Isn't it funny how some writers are so incredibly persuasive and capable of delineating their characters so beautifully that you get excited just reading the blurb for their next book? And then you meet them, and they turn out to be ogres, complete with orange hair, squinty eyes, and a nasty sense of humor that they mistakenly believe you'll appreciate.
It's so wonderful when the creator turns out to be as much fun as their written words, and responds to honest questions with warmth and thoughtful effort instead of disregarding anything he or she feels is too taxing.
In other words, to put it bluntly, it never hurts to be a class act, even if you have to fake it outrageously. One essential to this is to present a courteous, attentive, well groomed and well dressed appearance. Treat your merchanting as a job interview (which it is) and prepare accordingly.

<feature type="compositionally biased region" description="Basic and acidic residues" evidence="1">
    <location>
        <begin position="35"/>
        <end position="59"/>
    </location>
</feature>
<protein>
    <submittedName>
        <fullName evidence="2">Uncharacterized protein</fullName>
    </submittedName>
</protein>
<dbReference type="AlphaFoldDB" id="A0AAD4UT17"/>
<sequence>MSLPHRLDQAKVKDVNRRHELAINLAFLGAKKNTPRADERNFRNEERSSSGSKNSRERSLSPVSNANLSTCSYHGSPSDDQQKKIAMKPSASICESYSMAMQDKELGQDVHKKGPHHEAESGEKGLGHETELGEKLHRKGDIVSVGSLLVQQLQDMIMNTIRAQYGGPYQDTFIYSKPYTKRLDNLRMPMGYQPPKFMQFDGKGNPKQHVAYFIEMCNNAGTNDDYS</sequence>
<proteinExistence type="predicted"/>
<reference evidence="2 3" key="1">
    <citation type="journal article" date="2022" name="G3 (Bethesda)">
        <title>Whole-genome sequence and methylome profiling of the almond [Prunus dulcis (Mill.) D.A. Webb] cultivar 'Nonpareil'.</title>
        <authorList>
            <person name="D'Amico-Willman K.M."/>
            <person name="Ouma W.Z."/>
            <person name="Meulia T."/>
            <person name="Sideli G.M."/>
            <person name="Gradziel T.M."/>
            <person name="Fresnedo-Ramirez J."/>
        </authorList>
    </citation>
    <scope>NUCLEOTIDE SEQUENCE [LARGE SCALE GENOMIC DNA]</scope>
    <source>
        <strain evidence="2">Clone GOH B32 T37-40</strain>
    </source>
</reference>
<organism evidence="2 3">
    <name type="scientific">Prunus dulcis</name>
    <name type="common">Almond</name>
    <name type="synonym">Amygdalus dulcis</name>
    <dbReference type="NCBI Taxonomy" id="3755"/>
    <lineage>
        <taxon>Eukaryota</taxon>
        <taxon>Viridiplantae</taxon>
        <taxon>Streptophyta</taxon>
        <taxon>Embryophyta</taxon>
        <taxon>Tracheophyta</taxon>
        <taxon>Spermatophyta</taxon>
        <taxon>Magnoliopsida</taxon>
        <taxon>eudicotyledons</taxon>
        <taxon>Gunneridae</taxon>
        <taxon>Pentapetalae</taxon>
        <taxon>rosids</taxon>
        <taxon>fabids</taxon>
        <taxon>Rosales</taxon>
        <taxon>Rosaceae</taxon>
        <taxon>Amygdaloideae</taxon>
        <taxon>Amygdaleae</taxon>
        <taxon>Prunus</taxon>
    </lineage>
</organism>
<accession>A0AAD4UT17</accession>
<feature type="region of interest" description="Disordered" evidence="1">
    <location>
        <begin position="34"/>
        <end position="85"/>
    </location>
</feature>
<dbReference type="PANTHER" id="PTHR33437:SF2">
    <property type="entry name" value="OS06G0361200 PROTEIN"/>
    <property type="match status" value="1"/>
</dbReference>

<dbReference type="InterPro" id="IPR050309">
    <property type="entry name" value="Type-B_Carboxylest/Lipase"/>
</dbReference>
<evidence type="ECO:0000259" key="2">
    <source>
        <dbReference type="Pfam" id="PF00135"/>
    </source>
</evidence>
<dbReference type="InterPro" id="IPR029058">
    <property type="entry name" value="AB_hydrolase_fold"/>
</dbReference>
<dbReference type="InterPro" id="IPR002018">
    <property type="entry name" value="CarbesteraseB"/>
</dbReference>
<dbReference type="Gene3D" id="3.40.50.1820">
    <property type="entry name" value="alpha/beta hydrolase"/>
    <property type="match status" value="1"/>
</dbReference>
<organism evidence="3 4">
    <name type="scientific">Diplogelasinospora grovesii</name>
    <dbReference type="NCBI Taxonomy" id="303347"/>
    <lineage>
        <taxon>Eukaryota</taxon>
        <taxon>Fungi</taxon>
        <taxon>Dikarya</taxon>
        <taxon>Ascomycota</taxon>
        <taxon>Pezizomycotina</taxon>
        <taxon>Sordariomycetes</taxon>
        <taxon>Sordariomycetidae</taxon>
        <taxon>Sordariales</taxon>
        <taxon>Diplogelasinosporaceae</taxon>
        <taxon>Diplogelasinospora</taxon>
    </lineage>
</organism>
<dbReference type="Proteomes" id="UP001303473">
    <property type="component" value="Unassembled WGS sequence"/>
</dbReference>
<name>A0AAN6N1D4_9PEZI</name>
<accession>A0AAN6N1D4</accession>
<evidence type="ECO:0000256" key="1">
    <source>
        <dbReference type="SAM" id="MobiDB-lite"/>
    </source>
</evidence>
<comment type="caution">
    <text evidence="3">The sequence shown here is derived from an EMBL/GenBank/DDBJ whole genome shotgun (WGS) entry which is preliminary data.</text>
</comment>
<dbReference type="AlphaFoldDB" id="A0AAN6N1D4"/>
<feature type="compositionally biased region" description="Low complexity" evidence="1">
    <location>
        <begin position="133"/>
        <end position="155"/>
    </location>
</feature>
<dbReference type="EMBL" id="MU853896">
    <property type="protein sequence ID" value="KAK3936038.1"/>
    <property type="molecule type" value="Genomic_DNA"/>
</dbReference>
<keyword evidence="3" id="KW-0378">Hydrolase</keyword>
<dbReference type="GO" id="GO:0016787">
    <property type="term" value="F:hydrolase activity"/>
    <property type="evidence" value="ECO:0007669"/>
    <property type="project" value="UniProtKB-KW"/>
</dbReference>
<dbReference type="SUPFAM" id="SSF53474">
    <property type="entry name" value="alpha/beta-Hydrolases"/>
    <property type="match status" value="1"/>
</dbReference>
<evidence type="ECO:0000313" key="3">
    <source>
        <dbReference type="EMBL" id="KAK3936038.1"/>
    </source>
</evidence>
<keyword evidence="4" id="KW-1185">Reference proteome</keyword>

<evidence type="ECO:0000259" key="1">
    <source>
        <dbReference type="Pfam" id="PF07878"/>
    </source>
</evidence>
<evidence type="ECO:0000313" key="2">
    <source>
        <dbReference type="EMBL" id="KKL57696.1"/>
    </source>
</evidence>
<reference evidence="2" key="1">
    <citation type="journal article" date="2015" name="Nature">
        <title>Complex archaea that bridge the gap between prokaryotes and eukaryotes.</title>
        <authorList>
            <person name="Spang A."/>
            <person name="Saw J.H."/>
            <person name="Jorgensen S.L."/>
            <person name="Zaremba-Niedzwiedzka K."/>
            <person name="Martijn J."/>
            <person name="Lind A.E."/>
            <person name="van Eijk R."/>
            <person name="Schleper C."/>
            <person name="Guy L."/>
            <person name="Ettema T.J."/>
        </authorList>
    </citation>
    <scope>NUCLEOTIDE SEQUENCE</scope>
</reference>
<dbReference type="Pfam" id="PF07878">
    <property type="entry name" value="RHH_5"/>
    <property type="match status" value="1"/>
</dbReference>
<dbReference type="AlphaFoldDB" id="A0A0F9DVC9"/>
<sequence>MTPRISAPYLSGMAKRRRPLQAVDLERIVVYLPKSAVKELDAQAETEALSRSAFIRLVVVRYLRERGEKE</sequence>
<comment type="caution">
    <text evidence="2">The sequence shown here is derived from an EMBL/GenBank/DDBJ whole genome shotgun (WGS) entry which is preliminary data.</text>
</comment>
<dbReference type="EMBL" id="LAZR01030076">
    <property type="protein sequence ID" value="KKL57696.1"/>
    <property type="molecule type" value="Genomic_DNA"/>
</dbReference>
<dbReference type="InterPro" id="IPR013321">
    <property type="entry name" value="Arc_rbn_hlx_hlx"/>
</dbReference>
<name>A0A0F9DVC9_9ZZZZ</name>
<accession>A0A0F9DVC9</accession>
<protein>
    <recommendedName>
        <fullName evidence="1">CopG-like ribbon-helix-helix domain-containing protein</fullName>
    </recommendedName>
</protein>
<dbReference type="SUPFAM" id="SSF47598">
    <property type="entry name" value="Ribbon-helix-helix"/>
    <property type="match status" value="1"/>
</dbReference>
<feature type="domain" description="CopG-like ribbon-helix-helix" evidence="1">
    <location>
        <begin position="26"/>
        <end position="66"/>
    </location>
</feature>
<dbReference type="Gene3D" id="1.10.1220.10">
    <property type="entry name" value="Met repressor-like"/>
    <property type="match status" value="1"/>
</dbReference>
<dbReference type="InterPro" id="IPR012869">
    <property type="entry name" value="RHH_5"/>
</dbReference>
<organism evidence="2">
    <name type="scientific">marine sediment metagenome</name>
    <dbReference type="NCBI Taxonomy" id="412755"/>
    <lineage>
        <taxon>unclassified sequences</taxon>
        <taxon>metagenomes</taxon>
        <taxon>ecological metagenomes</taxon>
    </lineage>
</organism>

Once you have your game face on, we can start to explore the other two elements.
By far, the most important single element of your marketing is going to conventions. Cons are expensive: transportation, room, admission, food, etc. add up fast - and when you add in merchanting fees, the cost can seem prohibitive. When it comes to recovering convention costs, con merchanting is usually a loser. But there is far more involved here than dollars: con merchanting is, in fact, a loss leader which pays out in public exposure.
Con merchanting is essential to your marketing since it A) puts dozens of copies of your work in the hands of the reading public, and B) gives you personal exposure to the readership. Both of these are key to building the all-important Word Of Mouth, since those who like you and your writing will tell their friends.
There are several steps you need to take when con merchanting:
Presentation: When you set up your merchant display, give it a neat, professional look. Especially try to give your table a distinctive style (such as a colorful table cloth or signs) which will be your 'logo' from one con to the next. Make your table as attractive as possible, especially by taking maximum advantage of your book covers. (The jewelry and weapons sellers have the edge on us here, so we need to hustle.) Be sure your display is visually distinct from the ones next to you so the public knows where they end and you begin.